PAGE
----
Testing Myo, the Connected Armband
We are used to controlling our environment with our hands, either with buttons, joysticks or other types of devices. When we want to control movement in space, we click on an arrow or handle a mouse.
Wouldn’t it be simpler if we could just just make a gesture or point in some direction with our arm to manipulate our environment?
That’s what Myo is offering.
Here is Myo!
The Myo armband, from the Ontario company Thalmic Labs, does a great job at meeting this challenge. This device is placed on your forearm and detects nerve impulsions in your muscles in order to transmit your gestures to a smart phone, an automation system, an audio console, smart glasses, etc.
You can even use one on each arm to multiply the possibilities.
Fresh Out of the Box
When you first take the device out of its box, the first thing to do is to download the Myo Connect application from the manufacturer’s website and install it on a Mac computer or Windows. Then you simply have to launch the app and follow the instructions to sync the armband. The app can even detect on which arm you have placed the device and in which direction (oriented towards the wrist or the elbow)!
Operating the armband is quite simple: normally you have to make a gesture to activate the armband, followed by a second gesture to signify your intention. This method will prevent the device from analyzing your slightest gestures when you don’t want it to do so. However, it is possible to keep the armband constantly activated – it will then obey your every move.
Easy and Powerful Interaction
With a great passion for development, the next thing I did was to download the development kit (SDK) for Android and iOS to see how I could use the armband with a mobile application. It was surprisingly simple to do, while realizing huge potential. It should be noted that development kits for Mac and Windows are also available.
The documentation included with the development kit briefly and clearly outlines the steps required to initialize communication with the armband. An armband can be detected in two ways: by displaying a window that detects all armbands with the possibility of choosing one, or by simply detecting the first armband when passing by the mobile device.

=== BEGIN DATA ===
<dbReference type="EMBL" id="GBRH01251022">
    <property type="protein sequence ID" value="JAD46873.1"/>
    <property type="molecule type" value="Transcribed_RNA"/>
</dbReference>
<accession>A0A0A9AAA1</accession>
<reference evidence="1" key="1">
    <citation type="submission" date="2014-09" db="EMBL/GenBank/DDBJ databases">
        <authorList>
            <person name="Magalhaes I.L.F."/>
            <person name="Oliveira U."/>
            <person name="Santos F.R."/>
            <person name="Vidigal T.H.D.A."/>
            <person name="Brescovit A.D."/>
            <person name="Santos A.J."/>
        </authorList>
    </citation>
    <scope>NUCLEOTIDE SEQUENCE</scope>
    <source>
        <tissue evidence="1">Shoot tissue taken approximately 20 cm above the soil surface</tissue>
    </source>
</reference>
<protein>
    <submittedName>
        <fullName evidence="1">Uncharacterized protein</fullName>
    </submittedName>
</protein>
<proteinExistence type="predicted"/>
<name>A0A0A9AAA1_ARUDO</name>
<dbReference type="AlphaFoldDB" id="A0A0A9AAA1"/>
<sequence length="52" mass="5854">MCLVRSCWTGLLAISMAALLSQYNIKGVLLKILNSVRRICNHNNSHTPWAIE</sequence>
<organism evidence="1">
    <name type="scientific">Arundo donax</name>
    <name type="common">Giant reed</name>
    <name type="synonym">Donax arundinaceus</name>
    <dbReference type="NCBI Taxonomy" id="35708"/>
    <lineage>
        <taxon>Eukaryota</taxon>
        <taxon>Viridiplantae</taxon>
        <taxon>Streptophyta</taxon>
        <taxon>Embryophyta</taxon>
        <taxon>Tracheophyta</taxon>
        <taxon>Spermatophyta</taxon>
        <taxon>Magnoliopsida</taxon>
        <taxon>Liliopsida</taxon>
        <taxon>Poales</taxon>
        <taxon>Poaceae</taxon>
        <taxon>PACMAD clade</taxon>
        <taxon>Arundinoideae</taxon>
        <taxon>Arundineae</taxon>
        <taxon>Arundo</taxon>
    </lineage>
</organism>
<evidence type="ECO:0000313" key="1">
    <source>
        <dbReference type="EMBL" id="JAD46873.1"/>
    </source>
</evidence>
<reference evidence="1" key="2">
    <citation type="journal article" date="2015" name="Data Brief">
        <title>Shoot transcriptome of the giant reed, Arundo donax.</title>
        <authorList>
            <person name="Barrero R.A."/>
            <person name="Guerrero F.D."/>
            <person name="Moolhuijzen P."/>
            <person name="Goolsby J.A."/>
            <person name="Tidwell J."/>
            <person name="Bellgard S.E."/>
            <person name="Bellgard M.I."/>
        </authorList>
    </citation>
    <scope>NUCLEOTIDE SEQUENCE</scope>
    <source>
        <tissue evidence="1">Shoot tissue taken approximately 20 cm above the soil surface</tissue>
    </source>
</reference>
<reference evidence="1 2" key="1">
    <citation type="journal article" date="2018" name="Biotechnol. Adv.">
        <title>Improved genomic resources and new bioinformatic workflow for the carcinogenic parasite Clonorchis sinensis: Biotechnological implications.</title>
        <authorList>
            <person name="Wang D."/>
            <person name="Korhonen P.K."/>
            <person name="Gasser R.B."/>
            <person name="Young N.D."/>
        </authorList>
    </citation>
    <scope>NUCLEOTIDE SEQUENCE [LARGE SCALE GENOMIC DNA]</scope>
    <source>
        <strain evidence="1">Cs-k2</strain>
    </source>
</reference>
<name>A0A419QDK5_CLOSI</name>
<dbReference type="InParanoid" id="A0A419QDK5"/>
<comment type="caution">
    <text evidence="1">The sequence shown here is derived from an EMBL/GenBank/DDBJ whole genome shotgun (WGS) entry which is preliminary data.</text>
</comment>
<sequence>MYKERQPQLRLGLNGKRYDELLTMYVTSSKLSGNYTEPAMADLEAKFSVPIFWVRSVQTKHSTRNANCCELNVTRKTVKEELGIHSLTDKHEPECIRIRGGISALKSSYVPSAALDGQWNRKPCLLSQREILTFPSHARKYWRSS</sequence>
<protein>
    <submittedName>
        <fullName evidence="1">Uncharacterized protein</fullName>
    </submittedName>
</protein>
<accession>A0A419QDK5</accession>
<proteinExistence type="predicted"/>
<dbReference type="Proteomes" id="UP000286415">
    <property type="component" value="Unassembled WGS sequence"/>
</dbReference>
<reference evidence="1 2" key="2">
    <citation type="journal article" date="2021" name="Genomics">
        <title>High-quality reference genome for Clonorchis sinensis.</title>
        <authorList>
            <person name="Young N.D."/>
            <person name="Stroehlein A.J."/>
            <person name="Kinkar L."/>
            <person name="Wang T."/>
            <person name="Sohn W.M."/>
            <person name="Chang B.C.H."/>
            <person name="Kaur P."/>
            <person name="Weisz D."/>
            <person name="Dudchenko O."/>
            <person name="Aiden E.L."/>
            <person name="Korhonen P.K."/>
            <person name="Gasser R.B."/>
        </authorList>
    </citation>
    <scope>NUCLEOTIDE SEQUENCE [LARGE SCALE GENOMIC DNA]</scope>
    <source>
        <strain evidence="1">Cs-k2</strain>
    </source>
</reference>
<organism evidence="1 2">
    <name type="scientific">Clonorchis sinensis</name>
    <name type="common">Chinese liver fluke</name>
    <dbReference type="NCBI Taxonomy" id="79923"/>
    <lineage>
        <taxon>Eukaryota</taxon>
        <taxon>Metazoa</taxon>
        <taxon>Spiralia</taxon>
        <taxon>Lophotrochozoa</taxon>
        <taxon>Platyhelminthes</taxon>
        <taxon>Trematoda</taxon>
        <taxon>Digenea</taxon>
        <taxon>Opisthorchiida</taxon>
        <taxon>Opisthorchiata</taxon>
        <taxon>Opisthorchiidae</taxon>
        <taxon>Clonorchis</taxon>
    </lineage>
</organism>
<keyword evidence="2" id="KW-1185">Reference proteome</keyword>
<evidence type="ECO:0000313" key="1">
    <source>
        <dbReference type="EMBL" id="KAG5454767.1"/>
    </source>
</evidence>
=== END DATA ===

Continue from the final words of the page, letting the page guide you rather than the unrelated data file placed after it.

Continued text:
Next, you simply have to listen to the information transmitted by the armband. This information includes: hand gesture, orientation, accelerometer and gyroscope.
Five hand gestures can be detected: double tap (between the thumb and other fingers), closed fist, opened hand, hand folded to the right and hand folded to the left (the armband seems to have some difficulty detecting this movement).
Orientation, accelerometer and gyroscope information is analyzed inside the armband and is therefore measured on the arm and not on the hand. Orientation is determined by where the armband is pointing according to the roll, pitch and yaw. The accelerometer indicates acceleration according to the multiple axes carried out by the armband at all time, while the gyroscope calculates angular speed in vector format.
A Booming Market
Whether you are a developer wishing to publish your creations, or a user looking for applications compatible with your armband, you can consult Myo Market, an online portal where you can find sixty-some applications, from Netflix to Row IV. Enough to keep you busy for a while…
A Wide Range of Possibilities
The Myo armband is only one of the connected devices to be gradually introduced around us. First seen as a simple gadget, this type of device offers significant potential for creative spirits who will surely come up with extremely useful apps. Combined with a drone or an automated system for instance, it’s easy to see the multiple possibilities available.
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